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Commonly Confused Words: Quiet vs. Quite


What does each word mean?

  • As a noun and an adjective, the word quiet describes a lack of noise. As a verb, quiet refers something becoming less loud. Click here for the full Spellzone dictionary definition of the word.

    Here is quiet used in some example sentences:

    • The sea was calm, but he was worried it was quiet before the storm.

    • The library is usually quiet during the day, but it becomes noisier once school finishes.

    • She tried to quieten the crying baby.

    Click here for the Spellzone word lists which include the word quiet.

  • Quite is an adverb that shows the extent or degree to which something is the case. The word has different meanings depending on the context it is used in:

    1. to a degree (not used with a negative)

    2. to the greatest extent; completely.

    Click here for the full Spellzone dictionary definition of the word.

Here is quite used in some example sentences:

    • You are quite good at spelling, but I am better.

    • My teacher says spelling becomes easier the more you practise and I quite agree.

    • The seminar was, quite frankly, a waste of time.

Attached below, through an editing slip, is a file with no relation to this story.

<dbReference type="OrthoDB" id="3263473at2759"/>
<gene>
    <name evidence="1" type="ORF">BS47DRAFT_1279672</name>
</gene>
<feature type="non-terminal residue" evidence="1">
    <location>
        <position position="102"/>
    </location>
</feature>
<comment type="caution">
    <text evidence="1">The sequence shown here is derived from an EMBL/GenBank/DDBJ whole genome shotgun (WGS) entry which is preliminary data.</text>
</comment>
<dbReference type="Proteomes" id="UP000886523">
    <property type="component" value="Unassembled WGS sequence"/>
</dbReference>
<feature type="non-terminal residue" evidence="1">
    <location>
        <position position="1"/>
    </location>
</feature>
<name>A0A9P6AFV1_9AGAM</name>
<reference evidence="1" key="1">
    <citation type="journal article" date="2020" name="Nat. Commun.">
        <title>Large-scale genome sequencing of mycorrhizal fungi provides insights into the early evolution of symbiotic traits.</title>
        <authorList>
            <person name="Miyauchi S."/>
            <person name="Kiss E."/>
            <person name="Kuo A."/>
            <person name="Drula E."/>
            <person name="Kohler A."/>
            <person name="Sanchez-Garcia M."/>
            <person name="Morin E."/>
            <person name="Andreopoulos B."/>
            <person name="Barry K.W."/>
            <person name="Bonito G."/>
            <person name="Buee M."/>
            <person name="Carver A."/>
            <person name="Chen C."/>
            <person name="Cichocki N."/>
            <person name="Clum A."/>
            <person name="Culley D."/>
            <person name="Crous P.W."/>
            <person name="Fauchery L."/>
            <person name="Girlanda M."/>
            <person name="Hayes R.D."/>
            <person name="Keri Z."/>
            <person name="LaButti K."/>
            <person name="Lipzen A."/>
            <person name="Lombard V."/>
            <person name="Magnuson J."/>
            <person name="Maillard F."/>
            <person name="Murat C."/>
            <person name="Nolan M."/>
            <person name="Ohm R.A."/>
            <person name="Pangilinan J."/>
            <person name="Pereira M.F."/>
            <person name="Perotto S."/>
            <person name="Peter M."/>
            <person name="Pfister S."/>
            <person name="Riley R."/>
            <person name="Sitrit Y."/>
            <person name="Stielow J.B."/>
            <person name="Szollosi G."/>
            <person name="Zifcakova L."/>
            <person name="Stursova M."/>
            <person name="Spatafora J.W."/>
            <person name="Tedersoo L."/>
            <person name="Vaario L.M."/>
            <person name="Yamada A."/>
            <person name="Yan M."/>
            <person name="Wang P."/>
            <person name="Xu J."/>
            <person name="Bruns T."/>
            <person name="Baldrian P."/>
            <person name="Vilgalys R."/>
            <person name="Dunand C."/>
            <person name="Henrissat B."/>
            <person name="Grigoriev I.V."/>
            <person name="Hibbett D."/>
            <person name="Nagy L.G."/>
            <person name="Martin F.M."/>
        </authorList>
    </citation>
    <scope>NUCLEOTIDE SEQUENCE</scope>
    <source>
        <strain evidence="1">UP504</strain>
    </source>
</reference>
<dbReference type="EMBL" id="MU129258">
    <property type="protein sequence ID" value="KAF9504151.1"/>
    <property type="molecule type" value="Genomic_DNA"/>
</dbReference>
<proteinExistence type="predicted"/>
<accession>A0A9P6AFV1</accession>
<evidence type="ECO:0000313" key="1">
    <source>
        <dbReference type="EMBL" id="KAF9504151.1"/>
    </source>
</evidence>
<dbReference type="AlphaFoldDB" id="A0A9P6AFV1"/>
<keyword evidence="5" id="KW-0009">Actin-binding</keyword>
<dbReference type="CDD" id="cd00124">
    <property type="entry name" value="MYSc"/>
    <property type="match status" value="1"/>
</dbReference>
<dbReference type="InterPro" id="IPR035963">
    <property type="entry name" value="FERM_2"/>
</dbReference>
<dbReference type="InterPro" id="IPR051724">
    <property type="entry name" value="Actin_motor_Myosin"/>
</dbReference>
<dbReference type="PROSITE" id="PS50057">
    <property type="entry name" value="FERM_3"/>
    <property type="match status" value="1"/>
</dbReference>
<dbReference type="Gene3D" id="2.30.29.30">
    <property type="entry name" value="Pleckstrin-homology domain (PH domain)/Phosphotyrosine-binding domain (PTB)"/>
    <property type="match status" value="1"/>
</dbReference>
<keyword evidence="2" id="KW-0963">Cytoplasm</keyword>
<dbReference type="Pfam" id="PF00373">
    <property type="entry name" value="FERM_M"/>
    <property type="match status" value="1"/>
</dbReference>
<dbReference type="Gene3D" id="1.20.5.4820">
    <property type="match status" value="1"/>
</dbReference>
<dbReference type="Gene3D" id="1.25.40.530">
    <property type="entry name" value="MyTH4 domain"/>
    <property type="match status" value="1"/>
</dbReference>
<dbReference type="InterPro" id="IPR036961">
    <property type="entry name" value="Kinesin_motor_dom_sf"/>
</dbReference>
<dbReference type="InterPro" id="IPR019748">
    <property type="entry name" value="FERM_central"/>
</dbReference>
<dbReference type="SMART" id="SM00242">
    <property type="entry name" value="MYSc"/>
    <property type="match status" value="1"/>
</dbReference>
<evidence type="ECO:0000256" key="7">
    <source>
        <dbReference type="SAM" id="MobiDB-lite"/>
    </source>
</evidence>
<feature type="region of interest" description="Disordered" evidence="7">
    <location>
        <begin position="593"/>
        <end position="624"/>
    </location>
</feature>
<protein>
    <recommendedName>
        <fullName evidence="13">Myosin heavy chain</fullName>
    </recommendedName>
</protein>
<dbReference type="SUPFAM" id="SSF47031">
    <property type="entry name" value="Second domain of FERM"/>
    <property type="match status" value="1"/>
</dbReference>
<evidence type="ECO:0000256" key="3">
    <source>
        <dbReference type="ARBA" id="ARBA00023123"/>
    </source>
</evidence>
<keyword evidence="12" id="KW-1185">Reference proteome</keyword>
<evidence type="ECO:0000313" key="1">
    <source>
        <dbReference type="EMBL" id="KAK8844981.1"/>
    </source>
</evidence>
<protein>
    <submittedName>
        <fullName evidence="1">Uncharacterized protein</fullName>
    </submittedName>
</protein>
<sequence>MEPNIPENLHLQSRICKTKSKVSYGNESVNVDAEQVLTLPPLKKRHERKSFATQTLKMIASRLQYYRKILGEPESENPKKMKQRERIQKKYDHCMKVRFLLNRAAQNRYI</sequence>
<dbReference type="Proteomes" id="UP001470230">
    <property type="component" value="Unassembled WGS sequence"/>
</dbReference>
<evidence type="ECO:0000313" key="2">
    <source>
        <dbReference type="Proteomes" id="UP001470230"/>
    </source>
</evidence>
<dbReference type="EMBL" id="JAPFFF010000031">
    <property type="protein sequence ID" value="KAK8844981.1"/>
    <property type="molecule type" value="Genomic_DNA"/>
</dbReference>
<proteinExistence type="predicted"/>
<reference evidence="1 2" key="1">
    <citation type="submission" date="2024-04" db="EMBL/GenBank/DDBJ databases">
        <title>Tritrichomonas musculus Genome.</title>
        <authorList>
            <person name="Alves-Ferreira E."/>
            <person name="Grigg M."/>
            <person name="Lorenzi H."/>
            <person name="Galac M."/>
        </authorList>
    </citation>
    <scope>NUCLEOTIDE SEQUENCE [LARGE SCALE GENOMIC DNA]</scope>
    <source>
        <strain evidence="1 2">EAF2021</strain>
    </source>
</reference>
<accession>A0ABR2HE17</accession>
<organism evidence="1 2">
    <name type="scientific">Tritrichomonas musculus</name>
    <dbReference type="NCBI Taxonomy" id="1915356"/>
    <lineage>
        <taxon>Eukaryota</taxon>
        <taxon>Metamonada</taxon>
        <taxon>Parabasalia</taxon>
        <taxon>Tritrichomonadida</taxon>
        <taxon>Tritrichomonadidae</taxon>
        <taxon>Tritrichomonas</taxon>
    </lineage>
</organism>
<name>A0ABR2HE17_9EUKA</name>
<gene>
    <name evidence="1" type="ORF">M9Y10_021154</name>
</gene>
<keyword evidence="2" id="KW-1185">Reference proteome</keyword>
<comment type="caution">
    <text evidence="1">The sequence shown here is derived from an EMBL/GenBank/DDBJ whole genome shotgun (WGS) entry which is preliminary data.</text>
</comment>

Click here for all the Spellzone wordlists which include the word quite.

Where does each word come from?

Both quiet and quite date back to the fourteenth century.

  • Quiet comes from the Old French ‘quiete’ meaning ‘rest, repose, tranquillity’, which, in turn, comes directly from the Latin ‘quies’ meaning ‘a lying still, rest, repose, peace’.

  • Quite, on the other hand, has roots in the Middle English ‘quit’ meaning ‘free, clear’. Originally the word was used as a synonym for ‘thoroughly’, but from the mid-nineteenth century it also came to mean ‘fairly’.

Are there any tricks to help remember the difference between these words?

Both quiet and quite are featured in 'The Dirty Thirty' spelling list – a list of words so-often spelt wrong that it’s likely examiners will watching out for them while marking papers. Click here and here for tips on how to spell each of these thirty words.

  • Quiet: Understand It Ends Talking

  • Sometimes it is useful to think of words that rhyme with and are spelt similarly to the word you are trying to spell.
    Try imagining an embarrassed person saying, “Please keep quiet about my diet.

  • Think of something you hate and then say to yourself: “It is Quite Unbelievably Impossible To Enjoy ____.

  • Quite has the word quit in it: “I’m not quite ready to quit.

Where can I find other posts about easy-to-confuse words?

Sources: Online Etymology Dictionary.


16 Jun 2015
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